There are some sights that have, in the beautiful Oxfordshire town of Woodstock, become regular fixtures at this time of year; the phalanx of taxis hurtling towards the Feathers Hotel; a swish of celebrities on the gravelled courtyards of Blenheim Palace; lashings of tea and fruit cake at every opportunity – and books.
Piles of freshly published novels, biographies, memoirs and political theories, to read at one's leisure across Oxfordshire's undulating hills – along with a convivial clan of authors, gathered for The Independent Woodstock Literary Festival.
Yet there were also some gloriously spontaneous moments this time around, not least the surprising summer weather which cast a warm glow over the town. There was also the helicopter that flew noisily above the church as The Independent's Middle East correspondent, Robert Fisk, pondered whether he was being stalked by an American Apache helicopter as he spoke about the uses and abuses of words in a time of war.
There was a baseball-capped Nancy Dell'Olio, sitting discreetly among the crowd at the St Mary Magdalene Church, listening to a talk presided over by Ann Leslie about political scandals and the dubious morality of press exposes.
There was the last-minute addition of the comedian and Independent columnist Dom Joly to the programme – rather like the annual "surprise" film added to the schedules of the Cannes Film Festival at the eleventh hour – and the wonderful sight of Yasmin Alibhai-Brown rustling up a treat from The Settler's Cookbook for a roomful of hungry guests.
Delightfully unscripted moments included a mother's question to Bettany Hughes, halfway through the historian's illuminating discussion on the character of the ancient philosopher Socrates. She asked Hughes whether she would mind telling her young daughters, who sat beside her, exactly who this "Socrates" was? As it turned out, Hughes was more than happy to do so.
A more moving interjection from the audience came at a talk given by the China historian Frank Dikötter on the savagery of Chairman Mao's implementation of the Great Leap Forward in 1958 to '62. A woman in the audience, who had given birth in a Beijing hospital in 1960, recalled her memories of the growing numbers of sick, starving people who crowded around her as she was given special treatment ("because I was a diplomat") by being handed some food. "It was green liquid and I felt sick when I tasted it, but everyone crowded round to watch and I realised just how hungry they must have been," she remembered.
Intimacy is a hallmark of the festival, and Sally Dunsmore, the event's co-founder, stressed her ambition was not to make it big and brash, but "boutique". Next year, she hoped to create a salon-type experience, where guests could eat meals alongside authors as they discussed their books.
Certainly some audience members already seemed up close and personal to their panellists of choice: one woman listening to the Booker-shortlisted author Howard Jacobson talk about his book The Finkler Question and Jewish identity, asked him whether he had thought of making audio books because he had a "marvellous voice". An unflappable Jacobson responded on an even warmer note: "If you come round to my house one evening, I will read it [the novel] to you personally." Guests also talked back at Fisk, who appealed to the floor for inflammatory or over-used words used in the media for war reporting that he could analyse and deconstruct. What about the "clash of civilisations", wondered the energetic audience, or "regime change" and "infidel"?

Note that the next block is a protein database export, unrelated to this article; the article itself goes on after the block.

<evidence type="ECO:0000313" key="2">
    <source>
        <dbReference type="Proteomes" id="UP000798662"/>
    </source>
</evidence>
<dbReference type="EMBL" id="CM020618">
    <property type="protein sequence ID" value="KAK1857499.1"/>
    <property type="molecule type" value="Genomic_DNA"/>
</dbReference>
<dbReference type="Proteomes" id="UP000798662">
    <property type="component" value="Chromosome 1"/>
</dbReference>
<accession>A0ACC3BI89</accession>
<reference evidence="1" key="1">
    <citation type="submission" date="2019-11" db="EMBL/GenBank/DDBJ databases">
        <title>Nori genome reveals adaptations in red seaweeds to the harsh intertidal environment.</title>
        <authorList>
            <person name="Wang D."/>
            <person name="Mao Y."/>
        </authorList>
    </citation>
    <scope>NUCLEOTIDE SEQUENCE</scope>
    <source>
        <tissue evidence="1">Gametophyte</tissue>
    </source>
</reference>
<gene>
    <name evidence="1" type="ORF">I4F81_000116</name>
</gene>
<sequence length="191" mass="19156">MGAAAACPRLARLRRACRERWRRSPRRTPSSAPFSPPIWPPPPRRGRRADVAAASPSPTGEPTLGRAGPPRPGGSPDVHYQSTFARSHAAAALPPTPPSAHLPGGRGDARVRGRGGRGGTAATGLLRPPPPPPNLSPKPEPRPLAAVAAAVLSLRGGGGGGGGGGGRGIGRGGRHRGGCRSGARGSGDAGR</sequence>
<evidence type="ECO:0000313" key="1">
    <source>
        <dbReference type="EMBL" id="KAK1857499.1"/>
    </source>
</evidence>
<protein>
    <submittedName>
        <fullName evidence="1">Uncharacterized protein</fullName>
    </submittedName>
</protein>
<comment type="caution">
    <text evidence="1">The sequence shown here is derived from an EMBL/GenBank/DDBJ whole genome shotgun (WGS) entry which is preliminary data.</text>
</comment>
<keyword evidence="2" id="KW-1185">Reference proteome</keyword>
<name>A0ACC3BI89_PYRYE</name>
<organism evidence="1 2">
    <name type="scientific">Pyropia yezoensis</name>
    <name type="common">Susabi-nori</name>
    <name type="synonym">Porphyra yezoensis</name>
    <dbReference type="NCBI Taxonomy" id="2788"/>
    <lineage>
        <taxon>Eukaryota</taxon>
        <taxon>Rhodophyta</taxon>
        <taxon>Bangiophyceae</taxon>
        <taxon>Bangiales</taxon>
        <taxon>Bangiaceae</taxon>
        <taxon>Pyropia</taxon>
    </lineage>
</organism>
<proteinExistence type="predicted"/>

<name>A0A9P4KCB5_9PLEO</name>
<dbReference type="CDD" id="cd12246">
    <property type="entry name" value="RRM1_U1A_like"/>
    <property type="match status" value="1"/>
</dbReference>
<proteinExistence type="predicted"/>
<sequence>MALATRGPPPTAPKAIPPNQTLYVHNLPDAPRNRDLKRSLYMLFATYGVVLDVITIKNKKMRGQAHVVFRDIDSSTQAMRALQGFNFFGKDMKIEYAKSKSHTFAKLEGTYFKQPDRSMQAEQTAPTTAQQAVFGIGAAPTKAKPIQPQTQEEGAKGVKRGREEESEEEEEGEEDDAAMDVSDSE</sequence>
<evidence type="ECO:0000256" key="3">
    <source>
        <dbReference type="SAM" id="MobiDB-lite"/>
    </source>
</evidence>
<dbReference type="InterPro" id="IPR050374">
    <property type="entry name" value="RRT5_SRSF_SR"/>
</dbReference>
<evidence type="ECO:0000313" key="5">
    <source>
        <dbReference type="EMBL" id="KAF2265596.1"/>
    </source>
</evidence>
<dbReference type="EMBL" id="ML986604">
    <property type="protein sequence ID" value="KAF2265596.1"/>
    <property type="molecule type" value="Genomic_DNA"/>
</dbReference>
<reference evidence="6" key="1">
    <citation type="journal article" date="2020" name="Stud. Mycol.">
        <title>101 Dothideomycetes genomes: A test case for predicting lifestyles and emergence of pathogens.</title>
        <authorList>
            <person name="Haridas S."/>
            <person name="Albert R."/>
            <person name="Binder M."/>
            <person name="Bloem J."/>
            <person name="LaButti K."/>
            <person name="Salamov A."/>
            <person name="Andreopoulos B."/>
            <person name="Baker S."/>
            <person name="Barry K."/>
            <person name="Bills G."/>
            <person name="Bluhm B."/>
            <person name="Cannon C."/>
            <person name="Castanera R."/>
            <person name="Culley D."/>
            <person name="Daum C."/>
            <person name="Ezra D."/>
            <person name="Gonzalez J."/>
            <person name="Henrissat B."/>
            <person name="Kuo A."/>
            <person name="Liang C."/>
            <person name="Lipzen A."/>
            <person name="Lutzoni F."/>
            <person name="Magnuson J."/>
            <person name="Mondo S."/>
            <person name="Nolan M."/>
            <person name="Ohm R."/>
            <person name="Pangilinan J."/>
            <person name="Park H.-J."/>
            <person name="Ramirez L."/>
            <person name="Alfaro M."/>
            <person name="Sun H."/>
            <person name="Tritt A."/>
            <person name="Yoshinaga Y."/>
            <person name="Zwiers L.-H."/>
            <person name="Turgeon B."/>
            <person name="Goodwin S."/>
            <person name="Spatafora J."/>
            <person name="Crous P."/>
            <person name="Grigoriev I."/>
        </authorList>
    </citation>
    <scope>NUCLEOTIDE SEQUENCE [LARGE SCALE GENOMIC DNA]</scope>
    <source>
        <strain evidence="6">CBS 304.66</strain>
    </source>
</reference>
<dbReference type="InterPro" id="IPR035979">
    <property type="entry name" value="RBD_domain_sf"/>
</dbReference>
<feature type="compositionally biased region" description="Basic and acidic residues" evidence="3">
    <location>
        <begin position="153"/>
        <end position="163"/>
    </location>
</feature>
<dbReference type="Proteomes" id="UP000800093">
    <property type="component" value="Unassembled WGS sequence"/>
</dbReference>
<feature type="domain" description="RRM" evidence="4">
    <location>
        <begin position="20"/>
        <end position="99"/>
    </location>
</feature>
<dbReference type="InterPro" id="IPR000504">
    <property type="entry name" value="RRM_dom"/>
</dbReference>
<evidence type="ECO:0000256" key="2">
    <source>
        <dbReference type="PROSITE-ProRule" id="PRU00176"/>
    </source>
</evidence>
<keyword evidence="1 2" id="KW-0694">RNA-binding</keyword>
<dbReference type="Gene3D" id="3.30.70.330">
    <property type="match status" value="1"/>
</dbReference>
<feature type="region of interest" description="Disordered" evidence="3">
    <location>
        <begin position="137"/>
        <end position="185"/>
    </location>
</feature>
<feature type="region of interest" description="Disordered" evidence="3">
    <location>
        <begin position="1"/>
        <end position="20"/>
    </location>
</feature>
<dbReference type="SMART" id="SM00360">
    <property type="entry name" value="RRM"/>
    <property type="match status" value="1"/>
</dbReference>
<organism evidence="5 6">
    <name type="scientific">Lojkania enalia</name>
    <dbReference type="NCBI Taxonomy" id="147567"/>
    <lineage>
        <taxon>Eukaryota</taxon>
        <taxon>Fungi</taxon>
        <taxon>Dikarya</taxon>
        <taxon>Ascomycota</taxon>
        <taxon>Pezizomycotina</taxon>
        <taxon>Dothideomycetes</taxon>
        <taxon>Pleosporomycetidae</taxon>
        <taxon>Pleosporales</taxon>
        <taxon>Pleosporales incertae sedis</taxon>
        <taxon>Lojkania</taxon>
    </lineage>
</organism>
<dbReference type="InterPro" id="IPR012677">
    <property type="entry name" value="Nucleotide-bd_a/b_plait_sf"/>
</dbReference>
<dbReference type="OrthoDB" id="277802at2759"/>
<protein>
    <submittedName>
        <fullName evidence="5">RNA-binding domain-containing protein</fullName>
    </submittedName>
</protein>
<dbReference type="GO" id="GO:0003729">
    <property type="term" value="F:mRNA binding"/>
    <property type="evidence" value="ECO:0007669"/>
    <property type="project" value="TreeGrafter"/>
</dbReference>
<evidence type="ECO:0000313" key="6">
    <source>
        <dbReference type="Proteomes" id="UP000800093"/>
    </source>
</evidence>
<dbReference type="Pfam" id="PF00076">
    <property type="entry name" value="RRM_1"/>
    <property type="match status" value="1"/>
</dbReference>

The actor, playwright and director Steven Berkoff recalled some dramatic memories of his youth on the streets of Stepney in East London and after speaking for three quarters of an hour, he reassured those members of the audience who might have fallen asleep to carry right on doing so.
There was an uproarious meeting of witty minds as writers Arabella Weir, Kathy Lette and the comedian Ronni Ancona discussed women's obsession with food and their figures at the Palace's Orangery. Fittingly, guests – by far a female majority – helped themselves generously to "elevenses", including tea and an assortment of cakes.
Despite the mid-morning start, the raucous debate had a distinct "post-watershed" feel to it, with blue jokes about Barbie dolls, pneumatic breasts and Lette's observation that "the Australian version of foreplay is shearing." Ancona, on a more serious note, spoke of the connection between food and the family, from a personal point of view: "My father was a real chauvinist. I had two elder brothers and they were always more important. They went to a better school and I went to the dodgy local comprehensive.
"It was a subconscious thing, but my mother would give the sumptuous portions to my brother and I would always get the scraggy ends, like her. I equated food with worth; I would want to eat bigger portions than I needed because it made me feel more important."
Meanwhile, Bernhard Schlink commended Kate Winslet's turn in the film adaptation of his bestselling book, The Reader, and gently berated those authors who expressed their disappointment with the "film of their book". "I think they expect an illustration of the book with the images they have in mind. They shouldn't sell the rights, because that's never going to happen."
Allison Pearson, meanwhile, sat in the ornate surrounds of the Indian room at Blenheim Palace, with its magnificent view of the fountained gardens, and spoke ebulliently about the pleasure and pain of her 1970s teenage crush on David Cassidy. "You were either a Donny [Osmond] or a David [Cassidy] girl." Her latest book, I Think I Love You, about a girl who is obsessed with Cassidy, is in the early stages of being adapted into a musical. If it comes off, she said, "We can all go and dance around our handbags."Reuse content